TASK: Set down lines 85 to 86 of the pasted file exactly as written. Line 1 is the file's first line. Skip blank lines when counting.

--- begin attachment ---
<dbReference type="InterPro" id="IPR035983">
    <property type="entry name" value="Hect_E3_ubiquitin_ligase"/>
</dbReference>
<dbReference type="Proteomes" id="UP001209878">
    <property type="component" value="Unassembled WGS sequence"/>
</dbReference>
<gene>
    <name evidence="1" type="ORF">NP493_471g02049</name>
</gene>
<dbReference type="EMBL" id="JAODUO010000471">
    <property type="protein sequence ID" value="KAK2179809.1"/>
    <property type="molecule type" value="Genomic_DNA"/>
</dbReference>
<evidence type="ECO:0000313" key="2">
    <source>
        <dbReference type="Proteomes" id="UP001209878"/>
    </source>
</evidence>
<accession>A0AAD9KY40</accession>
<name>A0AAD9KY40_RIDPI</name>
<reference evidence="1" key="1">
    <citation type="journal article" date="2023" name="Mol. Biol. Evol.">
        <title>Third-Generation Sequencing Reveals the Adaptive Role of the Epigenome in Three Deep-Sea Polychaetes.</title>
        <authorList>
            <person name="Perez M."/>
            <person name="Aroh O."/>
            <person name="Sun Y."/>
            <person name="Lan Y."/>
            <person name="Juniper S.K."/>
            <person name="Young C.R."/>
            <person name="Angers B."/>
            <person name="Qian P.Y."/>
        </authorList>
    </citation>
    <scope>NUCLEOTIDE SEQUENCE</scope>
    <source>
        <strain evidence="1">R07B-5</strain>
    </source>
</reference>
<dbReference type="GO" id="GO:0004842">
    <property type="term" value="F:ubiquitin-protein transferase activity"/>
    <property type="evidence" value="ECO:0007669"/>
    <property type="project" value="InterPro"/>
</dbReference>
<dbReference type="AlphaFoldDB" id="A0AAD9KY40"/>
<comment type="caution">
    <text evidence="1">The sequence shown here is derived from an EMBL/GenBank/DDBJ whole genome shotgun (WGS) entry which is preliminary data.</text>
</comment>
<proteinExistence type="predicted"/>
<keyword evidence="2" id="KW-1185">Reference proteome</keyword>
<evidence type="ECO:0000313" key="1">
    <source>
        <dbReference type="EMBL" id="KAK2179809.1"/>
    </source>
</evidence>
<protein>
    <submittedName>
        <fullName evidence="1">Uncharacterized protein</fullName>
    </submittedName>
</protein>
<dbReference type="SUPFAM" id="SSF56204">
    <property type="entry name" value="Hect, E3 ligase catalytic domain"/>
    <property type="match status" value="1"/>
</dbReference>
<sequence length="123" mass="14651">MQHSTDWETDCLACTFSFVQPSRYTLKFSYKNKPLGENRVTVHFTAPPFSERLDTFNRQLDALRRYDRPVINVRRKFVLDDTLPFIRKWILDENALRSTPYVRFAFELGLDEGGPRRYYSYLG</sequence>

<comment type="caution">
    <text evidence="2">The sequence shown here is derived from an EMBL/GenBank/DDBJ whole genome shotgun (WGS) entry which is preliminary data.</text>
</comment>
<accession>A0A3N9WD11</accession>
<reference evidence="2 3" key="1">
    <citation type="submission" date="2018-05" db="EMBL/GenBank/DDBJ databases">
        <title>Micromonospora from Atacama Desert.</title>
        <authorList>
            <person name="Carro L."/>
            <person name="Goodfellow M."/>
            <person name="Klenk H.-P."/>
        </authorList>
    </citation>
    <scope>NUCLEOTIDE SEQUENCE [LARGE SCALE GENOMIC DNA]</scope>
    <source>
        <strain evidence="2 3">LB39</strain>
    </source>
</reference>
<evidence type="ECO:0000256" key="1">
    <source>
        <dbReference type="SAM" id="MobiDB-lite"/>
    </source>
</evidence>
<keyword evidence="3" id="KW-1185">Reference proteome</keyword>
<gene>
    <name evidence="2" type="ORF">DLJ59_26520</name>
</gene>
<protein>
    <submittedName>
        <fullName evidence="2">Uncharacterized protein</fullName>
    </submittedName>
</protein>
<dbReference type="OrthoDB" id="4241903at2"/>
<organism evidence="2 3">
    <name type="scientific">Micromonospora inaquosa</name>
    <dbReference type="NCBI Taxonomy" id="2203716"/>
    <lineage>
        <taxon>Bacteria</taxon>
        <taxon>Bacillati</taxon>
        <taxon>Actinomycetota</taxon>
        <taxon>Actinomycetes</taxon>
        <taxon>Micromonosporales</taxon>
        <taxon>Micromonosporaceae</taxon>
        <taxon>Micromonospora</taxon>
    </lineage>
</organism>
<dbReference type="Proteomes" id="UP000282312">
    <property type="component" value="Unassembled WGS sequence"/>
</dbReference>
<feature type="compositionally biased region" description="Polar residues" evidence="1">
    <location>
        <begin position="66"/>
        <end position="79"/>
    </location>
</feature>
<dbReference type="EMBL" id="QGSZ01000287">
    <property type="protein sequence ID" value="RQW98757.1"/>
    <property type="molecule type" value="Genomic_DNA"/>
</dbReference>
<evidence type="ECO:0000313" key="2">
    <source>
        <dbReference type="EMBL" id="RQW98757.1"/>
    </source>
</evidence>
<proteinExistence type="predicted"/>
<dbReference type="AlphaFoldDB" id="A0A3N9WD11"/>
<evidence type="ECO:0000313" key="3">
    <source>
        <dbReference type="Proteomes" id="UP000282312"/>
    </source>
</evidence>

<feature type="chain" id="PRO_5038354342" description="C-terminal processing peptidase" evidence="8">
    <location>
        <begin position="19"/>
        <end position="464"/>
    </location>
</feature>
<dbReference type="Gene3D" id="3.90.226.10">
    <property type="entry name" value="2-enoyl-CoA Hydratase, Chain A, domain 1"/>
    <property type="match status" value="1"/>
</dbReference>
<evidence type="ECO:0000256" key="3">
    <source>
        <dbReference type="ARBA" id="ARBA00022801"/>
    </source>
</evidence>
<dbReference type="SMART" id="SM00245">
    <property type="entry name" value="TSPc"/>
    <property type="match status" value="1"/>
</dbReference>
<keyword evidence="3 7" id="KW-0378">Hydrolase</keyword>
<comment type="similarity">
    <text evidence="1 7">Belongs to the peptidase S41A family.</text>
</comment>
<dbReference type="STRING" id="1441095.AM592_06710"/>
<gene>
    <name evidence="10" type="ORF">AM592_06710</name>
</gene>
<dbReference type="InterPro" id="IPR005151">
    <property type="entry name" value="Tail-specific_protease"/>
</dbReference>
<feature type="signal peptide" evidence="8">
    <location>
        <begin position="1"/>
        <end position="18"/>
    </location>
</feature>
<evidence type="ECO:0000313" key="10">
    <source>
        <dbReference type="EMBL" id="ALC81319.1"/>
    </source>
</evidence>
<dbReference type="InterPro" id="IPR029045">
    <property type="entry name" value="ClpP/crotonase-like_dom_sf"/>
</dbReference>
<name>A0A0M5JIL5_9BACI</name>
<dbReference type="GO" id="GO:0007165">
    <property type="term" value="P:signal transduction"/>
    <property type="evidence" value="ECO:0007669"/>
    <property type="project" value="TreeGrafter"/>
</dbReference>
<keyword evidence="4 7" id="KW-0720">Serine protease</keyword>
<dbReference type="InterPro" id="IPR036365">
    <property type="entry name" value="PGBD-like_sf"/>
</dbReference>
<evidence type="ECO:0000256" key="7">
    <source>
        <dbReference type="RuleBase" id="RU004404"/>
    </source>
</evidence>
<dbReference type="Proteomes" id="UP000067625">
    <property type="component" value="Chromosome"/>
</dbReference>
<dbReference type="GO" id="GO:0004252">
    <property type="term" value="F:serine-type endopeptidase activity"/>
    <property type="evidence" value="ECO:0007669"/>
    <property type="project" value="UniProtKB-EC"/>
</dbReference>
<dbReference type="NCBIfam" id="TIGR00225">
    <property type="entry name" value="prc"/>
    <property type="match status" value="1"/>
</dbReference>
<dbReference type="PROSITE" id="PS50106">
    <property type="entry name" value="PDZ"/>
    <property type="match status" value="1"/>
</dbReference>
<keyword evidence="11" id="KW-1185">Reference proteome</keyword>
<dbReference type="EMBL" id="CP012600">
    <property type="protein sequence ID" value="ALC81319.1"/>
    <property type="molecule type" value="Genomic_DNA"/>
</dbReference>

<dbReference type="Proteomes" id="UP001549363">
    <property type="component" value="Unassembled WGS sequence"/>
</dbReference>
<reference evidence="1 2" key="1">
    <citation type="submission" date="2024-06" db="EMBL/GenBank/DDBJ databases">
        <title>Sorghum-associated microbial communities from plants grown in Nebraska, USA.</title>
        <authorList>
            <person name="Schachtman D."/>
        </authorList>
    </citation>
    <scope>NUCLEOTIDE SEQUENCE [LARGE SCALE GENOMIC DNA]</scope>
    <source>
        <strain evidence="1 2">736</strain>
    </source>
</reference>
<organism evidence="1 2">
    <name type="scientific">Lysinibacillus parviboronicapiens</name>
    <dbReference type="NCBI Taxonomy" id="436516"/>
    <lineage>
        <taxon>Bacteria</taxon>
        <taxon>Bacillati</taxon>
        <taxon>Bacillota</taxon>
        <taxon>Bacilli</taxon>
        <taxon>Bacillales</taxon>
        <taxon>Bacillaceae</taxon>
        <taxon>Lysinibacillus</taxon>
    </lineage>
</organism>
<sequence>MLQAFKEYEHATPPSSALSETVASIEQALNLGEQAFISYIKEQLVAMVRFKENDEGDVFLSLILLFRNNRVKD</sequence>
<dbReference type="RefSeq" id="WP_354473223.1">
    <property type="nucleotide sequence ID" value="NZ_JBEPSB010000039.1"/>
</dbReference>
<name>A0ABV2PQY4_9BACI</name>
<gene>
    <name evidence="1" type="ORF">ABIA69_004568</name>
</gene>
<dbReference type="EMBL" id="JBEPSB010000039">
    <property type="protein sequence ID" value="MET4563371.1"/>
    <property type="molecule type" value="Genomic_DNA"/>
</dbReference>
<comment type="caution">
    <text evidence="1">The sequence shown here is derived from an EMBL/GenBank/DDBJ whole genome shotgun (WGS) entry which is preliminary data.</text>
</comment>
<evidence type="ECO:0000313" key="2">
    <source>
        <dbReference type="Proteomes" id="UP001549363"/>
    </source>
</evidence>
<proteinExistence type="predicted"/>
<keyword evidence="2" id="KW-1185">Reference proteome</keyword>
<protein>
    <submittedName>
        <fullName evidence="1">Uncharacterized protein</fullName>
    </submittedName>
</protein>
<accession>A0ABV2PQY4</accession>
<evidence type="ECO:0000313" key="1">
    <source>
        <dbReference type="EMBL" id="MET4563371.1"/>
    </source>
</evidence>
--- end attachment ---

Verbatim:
    <source>
        <dbReference type="SAM" id="MobiDB-lite"/>